I’ve been in Ramallah for approximately 24hours now. We haven’t seen beyond the cornershop because the weather has been atrocious; windier, wetter and colder than when we left. We have been told that we are in the middle of a week long storm however, meaning that next week should be better. We just have to get through the snow first which is predicted to fall on Thursday. How British of me to begin my first in-Palestine post with an update on the weather.
My experience of the airport was relatively straightforward, others weren’t so lucky, three of the girls with Arabic names were held back and questioned for three hours. They were completely grilled, questions ranging from where they were going to be living and working, to the birthplaces of distant relatives. We were all concerned because we had to be very careful what we disclosed to the Israeli security guards, entering the West Bank isn’t a straightforward task.
The first thing we noted on the journey from the airport was the segregated roads. We started off on a well-lit motorway but were soon directed off onto a track-like side road. Our team leader informed us that Palestinians were not allowed to use the motorway further as it was intended for Israeli settlers. The comparisons to South-African apartheid were noted immediately; this is a topic which I will definitely come back to.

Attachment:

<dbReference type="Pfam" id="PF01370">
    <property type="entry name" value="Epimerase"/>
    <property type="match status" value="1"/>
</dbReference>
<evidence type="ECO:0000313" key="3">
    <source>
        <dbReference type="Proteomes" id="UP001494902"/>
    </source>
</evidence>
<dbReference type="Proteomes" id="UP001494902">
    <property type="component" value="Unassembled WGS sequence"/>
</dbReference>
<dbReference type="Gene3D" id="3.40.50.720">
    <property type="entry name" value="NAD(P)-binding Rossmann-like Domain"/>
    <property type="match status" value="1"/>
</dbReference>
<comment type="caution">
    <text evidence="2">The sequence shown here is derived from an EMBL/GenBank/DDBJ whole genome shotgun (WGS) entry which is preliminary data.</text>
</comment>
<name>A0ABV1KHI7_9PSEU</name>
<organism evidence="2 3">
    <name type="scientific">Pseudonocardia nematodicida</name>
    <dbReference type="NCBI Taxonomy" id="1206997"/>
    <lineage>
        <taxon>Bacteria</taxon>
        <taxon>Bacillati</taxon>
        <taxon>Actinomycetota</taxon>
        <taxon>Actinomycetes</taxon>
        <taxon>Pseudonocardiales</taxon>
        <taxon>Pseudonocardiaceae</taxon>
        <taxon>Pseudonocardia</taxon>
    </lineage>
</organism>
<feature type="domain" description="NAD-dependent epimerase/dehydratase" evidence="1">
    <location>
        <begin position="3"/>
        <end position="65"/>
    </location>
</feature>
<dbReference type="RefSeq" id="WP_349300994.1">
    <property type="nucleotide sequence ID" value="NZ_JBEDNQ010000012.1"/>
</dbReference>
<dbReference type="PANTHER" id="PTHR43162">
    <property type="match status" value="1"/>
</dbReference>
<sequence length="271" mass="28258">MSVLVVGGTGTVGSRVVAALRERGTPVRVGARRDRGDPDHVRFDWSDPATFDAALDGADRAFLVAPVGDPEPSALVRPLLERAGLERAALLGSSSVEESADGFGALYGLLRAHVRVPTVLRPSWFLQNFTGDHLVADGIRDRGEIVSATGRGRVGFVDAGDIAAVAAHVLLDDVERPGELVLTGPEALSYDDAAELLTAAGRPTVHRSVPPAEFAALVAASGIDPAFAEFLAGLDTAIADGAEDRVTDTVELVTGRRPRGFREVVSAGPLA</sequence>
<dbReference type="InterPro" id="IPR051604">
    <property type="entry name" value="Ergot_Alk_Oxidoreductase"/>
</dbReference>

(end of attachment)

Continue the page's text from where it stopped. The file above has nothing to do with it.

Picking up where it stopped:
Our apartment is sparse, although it is slowly growing on me. My room is somewhat cell-like; tiled floors and no window, but I do have a 70’s style shaggy rug which is my new best friend. I wish I’d listened to my mothers’ instructions of bringing slippers and a dressing gown. We also have a dog, whom we nicknamed Willy, which growls outside our kitchen window. Although I’d probably growl if I was outside in the monsoon which is slowly flooding out our bathroom. Back to the weather.
We are living in the basement of an NGO which contributes to the development of young people by designing and supporting different initiatives throughout Palestine. Originally funded by the SDC and the UNDP, the organisation is one of the leading independent youth communities within the region. Half of the group will be volunteering here, helping to create a media space which will allow young Palestinian voices to be heard.
Today and yesterday were spent upstairs in one of the training rooms learning about Palestinian history, particularly focusing on the issues which challenge every day life plus the differences between those, and the way that Palestine and Israel are perceived back home. It was emotionally inspiring to hear our national partners speak, we heard first-hand how real lives are affected by the permeation of occupation.
I can’t actually believe I’m here.